- Making the most of the difference in rate. You can think three times as fast as anyone can talk, so use this rate difference to stay on track. Think back over what the speaker has said and predict where the communication is going.
10 Worst Listening Habits
- Calling the subject uninteresting.
- Criticizing the speaker’s delivery, appearance, etc.
- Mentally preparing a rebuttal.
- Listening only for specific facts.
- Trying to make an outline of everything you hear.
- Faking attention to the speaker.
- Tolerating distractions in meeting.
- Evading difficult material.
- Letting emotion-laden words affect your listening.
- Wasting the differential time between speech speed and thought speed.
Public Relations Programs
A student organization can establish its credibility with a good public relations program. Your group deals with the “publics” of the group membership, the student body, faculty and administration, and the local community. Public relations is a continual process, and it goes on whether it is planned or unplanned. Everything you do reflects on your group and creates your “public relations.” It is worth the time and effort to be sure that the public receives a good impression.
There is a special link between communication and public relations, because it is through communication that public relations occurs. That special way that your organization goes about informing, involving, developing, and creating goodwill among and throughout the school and community it serves is part of public relations. In student activities, public relations is building friendly goodwill with students, faculty, administration, and the community. Therefore, it is obvious that with so many publics to please, everyone has a lot of work to do in the public relations department.
Suggestions for a Public Relations Program
- The key to effective public relations is a good organization with good objectives and a good program.
- Decide whom you are trying to reach.
- Select the most effective method of reaching them.
- Time the campaign in light of known dates, facilities, and obstacles.
- Encourage the membership to make suggestions and get involved.
- Be sure to thank everyone involved. If they feel good about what they’ve done you can probably count on their support next time.
- Select a publicity/public relations chairperson who is interested, talented, organized, and willing to devote time to the job. It’s helpful that he/she has some knowledge of journalism, or at least has good writing skills.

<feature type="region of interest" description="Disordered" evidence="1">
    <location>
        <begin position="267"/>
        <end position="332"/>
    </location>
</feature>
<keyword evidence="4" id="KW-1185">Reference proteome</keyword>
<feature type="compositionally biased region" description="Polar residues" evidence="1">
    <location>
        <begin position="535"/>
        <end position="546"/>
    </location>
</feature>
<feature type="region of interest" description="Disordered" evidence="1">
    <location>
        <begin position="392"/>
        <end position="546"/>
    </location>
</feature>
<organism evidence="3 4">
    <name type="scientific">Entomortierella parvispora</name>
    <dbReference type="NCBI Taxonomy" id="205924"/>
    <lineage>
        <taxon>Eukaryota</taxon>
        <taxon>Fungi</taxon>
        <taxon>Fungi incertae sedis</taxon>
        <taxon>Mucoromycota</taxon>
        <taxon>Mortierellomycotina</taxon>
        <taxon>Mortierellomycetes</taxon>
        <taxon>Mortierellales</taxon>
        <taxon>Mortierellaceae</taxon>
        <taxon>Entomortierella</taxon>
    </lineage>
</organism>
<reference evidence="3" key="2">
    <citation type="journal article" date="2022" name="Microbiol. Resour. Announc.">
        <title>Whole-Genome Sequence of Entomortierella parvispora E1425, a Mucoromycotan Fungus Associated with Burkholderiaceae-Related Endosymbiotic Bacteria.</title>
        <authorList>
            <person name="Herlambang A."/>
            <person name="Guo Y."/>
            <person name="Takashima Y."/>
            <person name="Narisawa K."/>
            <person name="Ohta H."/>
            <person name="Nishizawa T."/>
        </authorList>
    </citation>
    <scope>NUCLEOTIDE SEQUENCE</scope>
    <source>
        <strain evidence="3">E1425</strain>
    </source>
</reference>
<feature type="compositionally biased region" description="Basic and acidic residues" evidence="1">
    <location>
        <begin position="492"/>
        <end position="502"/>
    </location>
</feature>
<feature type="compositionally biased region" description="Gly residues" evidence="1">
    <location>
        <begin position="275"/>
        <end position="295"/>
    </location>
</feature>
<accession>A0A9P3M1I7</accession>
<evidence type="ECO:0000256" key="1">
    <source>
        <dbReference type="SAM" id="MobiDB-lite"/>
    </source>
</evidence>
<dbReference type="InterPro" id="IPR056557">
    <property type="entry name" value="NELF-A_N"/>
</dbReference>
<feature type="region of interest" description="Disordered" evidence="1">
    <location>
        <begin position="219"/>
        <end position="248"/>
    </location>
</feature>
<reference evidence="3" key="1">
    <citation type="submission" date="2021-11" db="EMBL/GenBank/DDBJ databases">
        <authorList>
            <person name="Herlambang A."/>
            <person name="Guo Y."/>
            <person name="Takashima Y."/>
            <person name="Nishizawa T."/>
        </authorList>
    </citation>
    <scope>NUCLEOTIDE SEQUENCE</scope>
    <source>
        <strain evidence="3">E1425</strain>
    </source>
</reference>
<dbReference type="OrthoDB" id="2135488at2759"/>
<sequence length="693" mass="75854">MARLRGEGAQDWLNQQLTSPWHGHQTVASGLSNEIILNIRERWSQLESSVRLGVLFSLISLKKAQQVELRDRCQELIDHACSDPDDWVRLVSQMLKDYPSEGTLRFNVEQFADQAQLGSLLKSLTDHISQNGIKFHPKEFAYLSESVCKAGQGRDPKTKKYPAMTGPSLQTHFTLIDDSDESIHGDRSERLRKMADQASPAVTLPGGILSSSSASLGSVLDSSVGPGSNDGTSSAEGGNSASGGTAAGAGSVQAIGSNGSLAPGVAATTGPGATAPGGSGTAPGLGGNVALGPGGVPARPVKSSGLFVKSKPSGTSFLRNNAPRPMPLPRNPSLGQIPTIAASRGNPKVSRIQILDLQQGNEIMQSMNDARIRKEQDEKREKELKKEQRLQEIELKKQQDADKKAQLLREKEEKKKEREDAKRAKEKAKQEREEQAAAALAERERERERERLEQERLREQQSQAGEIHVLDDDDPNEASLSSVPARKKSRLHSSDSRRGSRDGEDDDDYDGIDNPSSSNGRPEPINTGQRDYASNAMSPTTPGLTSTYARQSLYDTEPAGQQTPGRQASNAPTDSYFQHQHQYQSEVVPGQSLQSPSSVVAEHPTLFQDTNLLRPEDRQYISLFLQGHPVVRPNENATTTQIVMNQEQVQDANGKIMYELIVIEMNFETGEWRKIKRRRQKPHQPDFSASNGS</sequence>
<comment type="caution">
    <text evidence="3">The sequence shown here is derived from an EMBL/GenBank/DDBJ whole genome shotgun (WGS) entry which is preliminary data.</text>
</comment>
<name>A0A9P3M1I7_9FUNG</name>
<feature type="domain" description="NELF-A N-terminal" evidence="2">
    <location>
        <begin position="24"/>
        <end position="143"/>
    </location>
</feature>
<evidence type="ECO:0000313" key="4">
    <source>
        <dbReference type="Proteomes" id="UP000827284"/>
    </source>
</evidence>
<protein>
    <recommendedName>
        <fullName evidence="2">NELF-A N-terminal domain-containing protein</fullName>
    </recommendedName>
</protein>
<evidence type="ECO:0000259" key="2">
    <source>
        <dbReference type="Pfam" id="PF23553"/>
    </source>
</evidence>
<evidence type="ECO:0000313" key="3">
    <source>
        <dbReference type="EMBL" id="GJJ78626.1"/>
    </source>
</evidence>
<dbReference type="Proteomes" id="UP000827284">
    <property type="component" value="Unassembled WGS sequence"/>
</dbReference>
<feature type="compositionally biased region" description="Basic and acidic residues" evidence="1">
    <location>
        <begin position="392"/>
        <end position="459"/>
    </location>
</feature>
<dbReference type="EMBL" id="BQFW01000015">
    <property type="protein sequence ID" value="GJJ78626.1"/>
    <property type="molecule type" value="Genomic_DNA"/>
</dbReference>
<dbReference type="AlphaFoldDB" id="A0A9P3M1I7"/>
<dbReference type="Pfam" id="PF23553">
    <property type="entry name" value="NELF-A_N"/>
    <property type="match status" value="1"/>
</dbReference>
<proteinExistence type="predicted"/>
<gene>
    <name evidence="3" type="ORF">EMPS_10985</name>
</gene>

Part of communicating effectively, especially for a group, is letting people know what you’re doing. No matter what method you use to keep them informed, only when they know what’s happening can people participate in your activities, join your group, support your efforts, or help you meet your goals.
Internal Publicity is designed to keep the membership and student body informed and united. Some types of internal publicity and tips on using them are:
- Posters—Make them simple, attractive, and eye-catching. Take them down promptly.
- Bulletin boards—Keep students up-to-date on current activities. Put this in a place where many students gather, perhaps the cafeteria. Post minutes of meetings here.
- Newsletters—Send a monthly newsletter to members that includes messages from officers and advisers, personality features, articles to stimulate thought on organizational issues, etc.
- Webpage—Post current information, activity forms, photos, etc.
- Scrapbook—Have a historian keep a scrapbook with photographs, programs, newspaper clippings, etc. Donate it to the school library as a historical record at the end of the year.
- Chalkboards—Write in the upper corner of classrooms (with teacher permission) about upcoming events.
- Telephone campaigns—Assign people to call students to publicize meetings or other events.
- Personal contact—This one is very important. Students will support what their friends are excited about. Spread the word about your programs and activities and get people talking.
- Reports to homerooms are a good way to keep a large number of students informed. Be sure the reports are well planned and to the point or your audience will become bored, and teachers will resent the “wasted” time.